Cover image for The Egypt game
Title:
The Egypt game
Author:
Snyder, Zilpha Keatley.
Personal Author:
Publication Information:
New York : Atheneum, [1976]

©1976
Physical Description:
215 pages : illustrations ; 22 cm
Summary:
A group of children, entranced with the study of Egypt, play their own Egypt game, are visited by a secret oracle, become involved in a murder, and befriend the Professor before they move on to new interests, such as Gypsies.
Language:
English
Reading Level:
1010 Lexile.
Program Information:
Accelerated Reader AR MG 6.4 7.0 217.

Reading Counts RC 6-8 5.9 12 Quiz: 03476 Guided reading level: X.
ISBN:
9780689300066
Format :
Book

Available:*

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Central Library X Juvenile Fiction Central Closed Stacks
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Crane Branch Library X Juvenile Fiction Open Shelf
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On Order

Summary

Summary

A group of children, entranced with the study of Egypt, play their own Egypt game, are visited by a secret oracle, become involved in a murder, and befriend the Professor before they move on to new interests, such as Gypsies.


Author Notes

Zilpha Keatley Snyder was born in Lemoore, California on May 11, 1927. She received a B.A. from Whittier College in 1948. While ultimately planning to be a writer, after graduation she decided to teach school temporarily. However, she found teaching to be an extremely rewarding experience and taught in the upper elementary grades for a total of nine years. After all of her children were in school, she began to think of writing again.

Her first book, Season of Ponies, was published in 1964. She wrote more than 40 books during her lifetime including The Trespassers, Gib Rides Home, Gib and the Gray Ghost, and William's Midsummer Dreams. She has won numerous awards including three Newbery Honor books for The Egypt Game, The Headless Cupid and The Witches of Worm and the 1995 John and Patricia Beatty Award for Cat Running. She died of complications from a stroke on October 08, 2014 at the age of 87.

(Bowker Author Biography)


Reviews 2

Booklist Review

Tension runs high as six city children play a game based on ancient Egyptian rituals and are unaware that they are being watched.


Publisher's Weekly Review

Two girls get involved in an elaborate ``Egypt game,'' a fantasy game that soon leads to strange, unexplainable happenings. PW called the characters in Snyder's Newbery Honor winner ``true originals.'' (8-12) (c) Copyright PWxyz, LLC. All rights reserved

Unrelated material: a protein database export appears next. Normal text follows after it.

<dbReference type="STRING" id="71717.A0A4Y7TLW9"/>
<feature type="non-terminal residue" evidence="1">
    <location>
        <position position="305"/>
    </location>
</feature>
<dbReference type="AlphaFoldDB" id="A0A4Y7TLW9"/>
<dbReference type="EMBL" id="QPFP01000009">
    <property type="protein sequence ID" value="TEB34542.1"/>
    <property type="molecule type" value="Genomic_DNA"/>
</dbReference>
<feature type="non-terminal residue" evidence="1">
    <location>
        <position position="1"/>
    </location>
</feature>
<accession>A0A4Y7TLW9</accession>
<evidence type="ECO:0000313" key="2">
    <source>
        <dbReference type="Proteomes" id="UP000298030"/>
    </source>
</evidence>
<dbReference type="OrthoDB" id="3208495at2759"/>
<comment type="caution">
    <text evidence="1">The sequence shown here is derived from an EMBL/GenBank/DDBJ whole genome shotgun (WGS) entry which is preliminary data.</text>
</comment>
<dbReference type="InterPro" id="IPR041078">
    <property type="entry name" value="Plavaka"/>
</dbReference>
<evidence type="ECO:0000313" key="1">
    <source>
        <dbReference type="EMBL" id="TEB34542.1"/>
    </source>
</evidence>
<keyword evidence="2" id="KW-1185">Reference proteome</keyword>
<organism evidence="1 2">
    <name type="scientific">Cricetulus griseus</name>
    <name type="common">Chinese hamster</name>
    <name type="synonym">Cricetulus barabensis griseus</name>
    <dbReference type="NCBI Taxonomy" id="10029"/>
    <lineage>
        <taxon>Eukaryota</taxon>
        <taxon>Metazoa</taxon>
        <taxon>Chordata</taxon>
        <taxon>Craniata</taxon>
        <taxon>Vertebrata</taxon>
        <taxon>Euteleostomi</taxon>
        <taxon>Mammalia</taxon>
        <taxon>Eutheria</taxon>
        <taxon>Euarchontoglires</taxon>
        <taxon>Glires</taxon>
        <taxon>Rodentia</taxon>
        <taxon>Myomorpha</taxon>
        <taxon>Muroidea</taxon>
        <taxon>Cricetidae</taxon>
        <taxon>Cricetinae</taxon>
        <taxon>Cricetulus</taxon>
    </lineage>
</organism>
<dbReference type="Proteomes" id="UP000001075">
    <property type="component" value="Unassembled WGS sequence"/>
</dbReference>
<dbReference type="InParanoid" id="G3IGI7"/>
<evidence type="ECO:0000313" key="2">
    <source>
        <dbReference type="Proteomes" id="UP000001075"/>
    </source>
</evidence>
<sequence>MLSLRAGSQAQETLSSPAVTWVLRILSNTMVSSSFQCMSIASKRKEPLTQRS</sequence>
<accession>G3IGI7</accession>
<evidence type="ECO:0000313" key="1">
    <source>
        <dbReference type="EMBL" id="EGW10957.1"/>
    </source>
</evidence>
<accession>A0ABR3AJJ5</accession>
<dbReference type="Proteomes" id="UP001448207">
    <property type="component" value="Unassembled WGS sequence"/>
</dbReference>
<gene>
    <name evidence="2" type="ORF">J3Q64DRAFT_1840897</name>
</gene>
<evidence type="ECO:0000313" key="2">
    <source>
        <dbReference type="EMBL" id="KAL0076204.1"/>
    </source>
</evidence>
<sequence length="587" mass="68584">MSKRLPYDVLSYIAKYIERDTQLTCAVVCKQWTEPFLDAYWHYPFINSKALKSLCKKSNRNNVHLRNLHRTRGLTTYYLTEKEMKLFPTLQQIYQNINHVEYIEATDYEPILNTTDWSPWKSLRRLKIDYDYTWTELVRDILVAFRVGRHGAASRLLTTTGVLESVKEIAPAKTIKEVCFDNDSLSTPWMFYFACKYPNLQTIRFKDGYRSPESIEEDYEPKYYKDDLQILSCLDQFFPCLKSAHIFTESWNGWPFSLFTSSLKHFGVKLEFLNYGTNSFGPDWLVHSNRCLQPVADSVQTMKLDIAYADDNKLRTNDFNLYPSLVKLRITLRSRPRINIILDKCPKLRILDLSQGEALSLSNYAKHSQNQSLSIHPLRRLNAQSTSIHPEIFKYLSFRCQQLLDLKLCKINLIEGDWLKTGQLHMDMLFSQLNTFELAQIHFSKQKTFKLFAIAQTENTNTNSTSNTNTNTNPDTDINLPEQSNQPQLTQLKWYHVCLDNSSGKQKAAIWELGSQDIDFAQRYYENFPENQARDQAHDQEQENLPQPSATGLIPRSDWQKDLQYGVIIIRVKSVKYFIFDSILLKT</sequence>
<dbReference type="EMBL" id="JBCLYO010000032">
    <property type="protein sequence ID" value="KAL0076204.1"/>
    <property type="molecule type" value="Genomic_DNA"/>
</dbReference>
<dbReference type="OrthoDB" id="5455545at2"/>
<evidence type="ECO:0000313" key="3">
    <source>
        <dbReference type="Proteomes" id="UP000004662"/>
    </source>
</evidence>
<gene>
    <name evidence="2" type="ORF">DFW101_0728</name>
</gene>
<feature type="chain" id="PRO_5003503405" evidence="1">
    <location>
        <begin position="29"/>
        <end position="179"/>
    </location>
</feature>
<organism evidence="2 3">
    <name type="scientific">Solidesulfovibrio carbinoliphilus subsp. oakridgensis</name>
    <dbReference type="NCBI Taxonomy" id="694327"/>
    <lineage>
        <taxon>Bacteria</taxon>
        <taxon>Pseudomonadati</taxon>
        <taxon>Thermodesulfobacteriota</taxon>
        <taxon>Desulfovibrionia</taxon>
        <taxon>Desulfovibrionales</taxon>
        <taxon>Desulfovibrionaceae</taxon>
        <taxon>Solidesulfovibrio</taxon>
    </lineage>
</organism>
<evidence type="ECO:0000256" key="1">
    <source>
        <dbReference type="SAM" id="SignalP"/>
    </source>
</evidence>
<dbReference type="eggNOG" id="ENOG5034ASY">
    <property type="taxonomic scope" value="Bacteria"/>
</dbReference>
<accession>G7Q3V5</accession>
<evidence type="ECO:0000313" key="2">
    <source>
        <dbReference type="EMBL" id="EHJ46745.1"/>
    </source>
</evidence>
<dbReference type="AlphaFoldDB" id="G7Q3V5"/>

Excerpts

Excerpts

An Excerpt from The Egypt Game             All through the month of August, Melanie and April were together almost             every day. They played the paper-families game and other games, both             in the Rosses' apartment and in Caroline's. They took Marshall for             walks and to the park while Mrs. Ross was gone to her class, and almost             every day they went to the library. It was in the library in August             that the seeds were planted that grew into the Egypt Game in September             in the Professor's deserted yard.             It all started when April found a new book about Egypt, an especially             interesting one about the life of a young pharaoh. She passed it on             to Melanie, and with it a lot of interest in all sorts of ancient             stuff. Melanie was soon as fascinated by the valley of the Nile as             April had been. Before long, with the help of a sympathetic librarian,             they had found and read just about everything the library had to offer             on Egypt--both fact and fiction.             They read about Egypt in the library during the day, and at home in             the evening, and in bed late at night when they were supposed to be             asleep. Then in the mornings while they helped each other with their             chores they discussed the things they had found out. In a very short             time they had accumulated all sorts of fascinating facts about tombs             and temples, pharaohs and pyramids, mummies and monoliths, and dozens             of other exotic topics. They decided that the Egyptians couldn't have             been more interesting if they had done it on purpose. Everything,             from their love of beauty and mystery, to their fascinating habit             of getting married when they were only eleven years old, made good             stuff to talk about. By the end of the month, April and Melanie were             beginning work on their own alphabet of hieroglyphics for writing             secret messages, and at the library they were beginning to be called             the Egypt Girls.              Excerpted from The Egypt Game by Zilpha Keatley Snyder All rights reserved by the original copyright owners. Excerpts are provided for display purposes only and may not be reproduced, reprinted or distributed without the written permission of the publisher.

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